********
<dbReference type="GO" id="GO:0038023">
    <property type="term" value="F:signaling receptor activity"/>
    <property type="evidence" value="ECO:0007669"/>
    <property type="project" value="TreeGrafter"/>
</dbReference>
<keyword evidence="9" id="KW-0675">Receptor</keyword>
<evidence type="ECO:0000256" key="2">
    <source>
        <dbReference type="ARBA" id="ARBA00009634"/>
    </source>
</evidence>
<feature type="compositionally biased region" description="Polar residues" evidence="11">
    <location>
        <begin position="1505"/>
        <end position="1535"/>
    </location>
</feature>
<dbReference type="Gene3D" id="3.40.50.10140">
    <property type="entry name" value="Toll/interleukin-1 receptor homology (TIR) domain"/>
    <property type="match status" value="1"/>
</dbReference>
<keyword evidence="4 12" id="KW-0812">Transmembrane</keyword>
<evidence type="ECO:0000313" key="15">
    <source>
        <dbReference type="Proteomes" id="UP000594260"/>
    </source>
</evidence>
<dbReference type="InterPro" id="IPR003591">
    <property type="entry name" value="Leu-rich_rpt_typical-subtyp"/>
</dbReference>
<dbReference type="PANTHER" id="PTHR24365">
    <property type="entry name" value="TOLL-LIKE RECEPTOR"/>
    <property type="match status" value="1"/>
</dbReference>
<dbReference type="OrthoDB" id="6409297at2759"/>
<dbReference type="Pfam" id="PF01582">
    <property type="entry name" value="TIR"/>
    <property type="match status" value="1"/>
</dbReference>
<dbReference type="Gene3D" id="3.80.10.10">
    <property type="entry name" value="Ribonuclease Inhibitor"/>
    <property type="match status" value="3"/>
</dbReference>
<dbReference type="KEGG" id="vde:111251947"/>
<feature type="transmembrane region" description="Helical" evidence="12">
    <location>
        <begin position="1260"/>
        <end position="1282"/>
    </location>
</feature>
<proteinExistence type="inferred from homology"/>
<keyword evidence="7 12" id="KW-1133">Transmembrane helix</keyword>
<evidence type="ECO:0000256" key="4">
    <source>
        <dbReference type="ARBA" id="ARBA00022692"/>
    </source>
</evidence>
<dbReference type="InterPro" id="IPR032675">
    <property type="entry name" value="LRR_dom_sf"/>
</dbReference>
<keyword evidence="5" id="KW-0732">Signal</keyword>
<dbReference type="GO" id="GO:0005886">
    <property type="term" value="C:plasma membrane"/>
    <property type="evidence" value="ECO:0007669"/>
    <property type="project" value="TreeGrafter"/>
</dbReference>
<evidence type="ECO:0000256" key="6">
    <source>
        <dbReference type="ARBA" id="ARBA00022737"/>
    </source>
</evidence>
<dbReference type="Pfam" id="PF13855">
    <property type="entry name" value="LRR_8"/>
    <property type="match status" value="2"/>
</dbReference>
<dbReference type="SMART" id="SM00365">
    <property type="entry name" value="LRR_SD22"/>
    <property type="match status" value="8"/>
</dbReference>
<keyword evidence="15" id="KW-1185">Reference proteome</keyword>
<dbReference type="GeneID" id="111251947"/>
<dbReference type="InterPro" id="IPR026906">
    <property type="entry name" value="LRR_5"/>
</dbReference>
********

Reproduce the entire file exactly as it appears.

<dbReference type="GO" id="GO:0038023">
    <property type="term" value="F:signaling receptor activity"/>
    <property type="evidence" value="ECO:0007669"/>
    <property type="project" value="TreeGrafter"/>
</dbReference>
<keyword evidence="9" id="KW-0675">Receptor</keyword>
<evidence type="ECO:0000256" key="2">
    <source>
        <dbReference type="ARBA" id="ARBA00009634"/>
    </source>
</evidence>
<feature type="compositionally biased region" description="Polar residues" evidence="11">
    <location>
        <begin position="1505"/>
        <end position="1535"/>
    </location>
</feature>
<dbReference type="Gene3D" id="3.40.50.10140">
    <property type="entry name" value="Toll/interleukin-1 receptor homology (TIR) domain"/>
    <property type="match status" value="1"/>
</dbReference>
<keyword evidence="4 12" id="KW-0812">Transmembrane</keyword>
<evidence type="ECO:0000313" key="15">
    <source>
        <dbReference type="Proteomes" id="UP000594260"/>
    </source>
</evidence>
<dbReference type="InterPro" id="IPR003591">
    <property type="entry name" value="Leu-rich_rpt_typical-subtyp"/>
</dbReference>
<dbReference type="PANTHER" id="PTHR24365">
    <property type="entry name" value="TOLL-LIKE RECEPTOR"/>
    <property type="match status" value="1"/>
</dbReference>
<dbReference type="OrthoDB" id="6409297at2759"/>
<dbReference type="Pfam" id="PF01582">
    <property type="entry name" value="TIR"/>
    <property type="match status" value="1"/>
</dbReference>
<dbReference type="Gene3D" id="3.80.10.10">
    <property type="entry name" value="Ribonuclease Inhibitor"/>
    <property type="match status" value="3"/>
</dbReference>
<dbReference type="KEGG" id="vde:111251947"/>
<feature type="transmembrane region" description="Helical" evidence="12">
    <location>
        <begin position="1260"/>
        <end position="1282"/>
    </location>
</feature>
<proteinExistence type="inferred from homology"/>
<keyword evidence="7 12" id="KW-1133">Transmembrane helix</keyword>
<evidence type="ECO:0000256" key="4">
    <source>
        <dbReference type="ARBA" id="ARBA00022692"/>
    </source>
</evidence>
<dbReference type="InterPro" id="IPR032675">
    <property type="entry name" value="LRR_dom_sf"/>
</dbReference>
<keyword evidence="5" id="KW-0732">Signal</keyword>
<dbReference type="GO" id="GO:0005886">
    <property type="term" value="C:plasma membrane"/>
    <property type="evidence" value="ECO:0007669"/>
    <property type="project" value="TreeGrafter"/>
</dbReference>
<evidence type="ECO:0000256" key="6">
    <source>
        <dbReference type="ARBA" id="ARBA00022737"/>
    </source>
</evidence>
<dbReference type="Pfam" id="PF13855">
    <property type="entry name" value="LRR_8"/>
    <property type="match status" value="2"/>
</dbReference>
<dbReference type="SMART" id="SM00365">
    <property type="entry name" value="LRR_SD22"/>
    <property type="match status" value="8"/>
</dbReference>
<keyword evidence="15" id="KW-1185">Reference proteome</keyword>
<dbReference type="GeneID" id="111251947"/>
<dbReference type="InterPro" id="IPR026906">
    <property type="entry name" value="LRR_5"/>
</dbReference>